Earth to Echo: Not the Movie

My wife presented me with an Amazon Echo for Christmas. The Echo is a black cylinder equipped with microphone, speakers, lights and a cloud-based persona, “Alexa” (only available alternate moniker, the slightly less personable “Amazon”). She is perpetually waiting to hear her name.

It would be an understatement to say we are still getting acquainted.

Alexa lights up at the sound of her name. If you’re fast enough, you can ask her a question or instruct her to perform a task. She quickly reverts to standby mode once she has responded. To continue the conversation, I must again “awaken” her by saying her name.

Alexa is so eager to serve, in fact, that she responds when she is being talked about as well as being directly addressed. Late one night, I was watching Second Chance when the Echo inexplicably started playing music. I solved that mystery when I realized a character on the television show named Alexa had been mentioned, and whatever had been said next sounded like a tune request.


Alexa has proven most useful, thus far, in assembling my weekly grocery shopping list, which automatically appears on my smartphone. Items can be checked or deleted as I put them in my cart. Handy.

Alexa has also been flawless in providing information on demand, like the current score of a football game, the latest news or the weather forecast. The Echo can act as timer within a 24-hour period. The variety of alarm sound options include several guaranteed to wake anyone from the soundest sleep.

Alexa can add a host of new talents by enabling “skills” in a companion smartphone app. She can now provide movie offerings and times, play Rock, Paper, Scissors, Spock, access music and tell jokes. She can also laugh and fart on demand. Yes, Alexa can be quite entertaining.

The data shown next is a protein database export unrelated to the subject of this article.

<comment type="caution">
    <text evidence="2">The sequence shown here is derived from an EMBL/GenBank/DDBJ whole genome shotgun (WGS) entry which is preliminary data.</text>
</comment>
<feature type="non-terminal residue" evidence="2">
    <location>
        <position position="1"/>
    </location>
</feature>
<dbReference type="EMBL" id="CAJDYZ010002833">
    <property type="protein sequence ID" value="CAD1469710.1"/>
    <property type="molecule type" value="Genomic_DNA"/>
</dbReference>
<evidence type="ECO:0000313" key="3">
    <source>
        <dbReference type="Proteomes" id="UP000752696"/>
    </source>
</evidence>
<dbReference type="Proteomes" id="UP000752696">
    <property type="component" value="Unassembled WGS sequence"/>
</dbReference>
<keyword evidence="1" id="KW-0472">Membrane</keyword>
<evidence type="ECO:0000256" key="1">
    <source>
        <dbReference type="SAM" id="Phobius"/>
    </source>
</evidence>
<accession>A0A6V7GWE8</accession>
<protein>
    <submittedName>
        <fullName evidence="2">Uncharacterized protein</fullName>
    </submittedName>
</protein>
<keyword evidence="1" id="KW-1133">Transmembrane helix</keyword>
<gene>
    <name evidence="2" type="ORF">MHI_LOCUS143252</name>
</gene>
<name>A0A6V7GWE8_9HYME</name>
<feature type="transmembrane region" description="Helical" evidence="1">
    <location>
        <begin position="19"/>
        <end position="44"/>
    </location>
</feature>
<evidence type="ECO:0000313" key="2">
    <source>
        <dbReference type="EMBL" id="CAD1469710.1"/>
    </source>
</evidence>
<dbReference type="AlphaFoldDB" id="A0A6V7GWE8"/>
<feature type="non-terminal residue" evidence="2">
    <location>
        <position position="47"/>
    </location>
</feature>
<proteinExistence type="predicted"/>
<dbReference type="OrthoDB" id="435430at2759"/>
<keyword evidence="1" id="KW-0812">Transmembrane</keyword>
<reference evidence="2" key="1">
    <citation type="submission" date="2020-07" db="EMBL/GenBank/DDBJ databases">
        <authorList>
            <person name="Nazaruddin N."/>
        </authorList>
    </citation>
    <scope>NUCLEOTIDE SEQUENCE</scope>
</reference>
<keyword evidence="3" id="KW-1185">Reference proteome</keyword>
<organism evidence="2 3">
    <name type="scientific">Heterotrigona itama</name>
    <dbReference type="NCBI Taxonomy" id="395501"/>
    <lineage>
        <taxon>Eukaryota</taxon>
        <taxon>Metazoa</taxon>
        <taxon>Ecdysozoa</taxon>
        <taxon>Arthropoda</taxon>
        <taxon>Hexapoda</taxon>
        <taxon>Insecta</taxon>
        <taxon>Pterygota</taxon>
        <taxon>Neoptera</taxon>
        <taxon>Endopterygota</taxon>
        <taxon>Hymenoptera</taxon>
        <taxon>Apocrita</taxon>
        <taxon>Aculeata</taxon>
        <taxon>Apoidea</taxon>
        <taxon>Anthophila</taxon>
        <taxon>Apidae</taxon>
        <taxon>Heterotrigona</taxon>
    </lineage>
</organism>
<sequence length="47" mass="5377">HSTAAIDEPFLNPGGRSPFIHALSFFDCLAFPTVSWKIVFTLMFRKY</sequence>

The height of Alexa’s entertainment value, however, comes in what she “thinks” she hears. The words are so random, they seem fraught with some type of deep, unfathomable meaning. Strung together, these misinterpretations of what I am certain were my perfectly enunciated requests seem almost poetic.

Hence, I present:

Ode to Alexa

Who is to the ocean hello?

What is due?

Get everything you do with you

Yeah, did you seconds?

Are you gonna call Volvo?

Kocher be mad at you?

Do you one?

Tell me five seconds

Next ball back to school

Tell me e-mail about what I wanted to do it my hours

Hello, damn

Seen inside of me

On plug you please

Yes the bones of the show

Don’t let me let me with do you have to pick up

Play a Doctor Wu song

Give me a boy you laugh

Do you know I’m talking midnight not even plugged in?

Then pause you have the notes from sailing

Knock, knock, knock. I want dancing

Add got pumpkin pie do you nine forty-two a.m. to my to do list

The cool down and you said that thing jackets

Adventures in Writing: Part 13 of 20?

Take 20 words chosen at random. Put them in a bowl. Draw one, and write something about it.
Simple? Maybe not.

Ah, this word was not one of mine, but I am quite ecstatic about the opportunity to share the many facts about “fart” that I have learned over the years.

Now, when I say “facts,” I am referring to the facts as I recall them. I’m old, curmudgeonly, and I never let actual “facts” get in the way of my memories.

Do not challenge any of the things you are about to be told. These are my memories, and no one will ever convince me that they are anything but completely accurate.

Let’s begin.

The chief component of the fart has been with us since the very beginnings of life. Methane, heated by the sun, bubbled freely in the primordial soup, churning and mixing the amino acids which eventually became us.

“Primordial,” by the way, is soon to become a new Campbell’s “Healthy Request(®) offering. Watch for it on your supermarket shelves.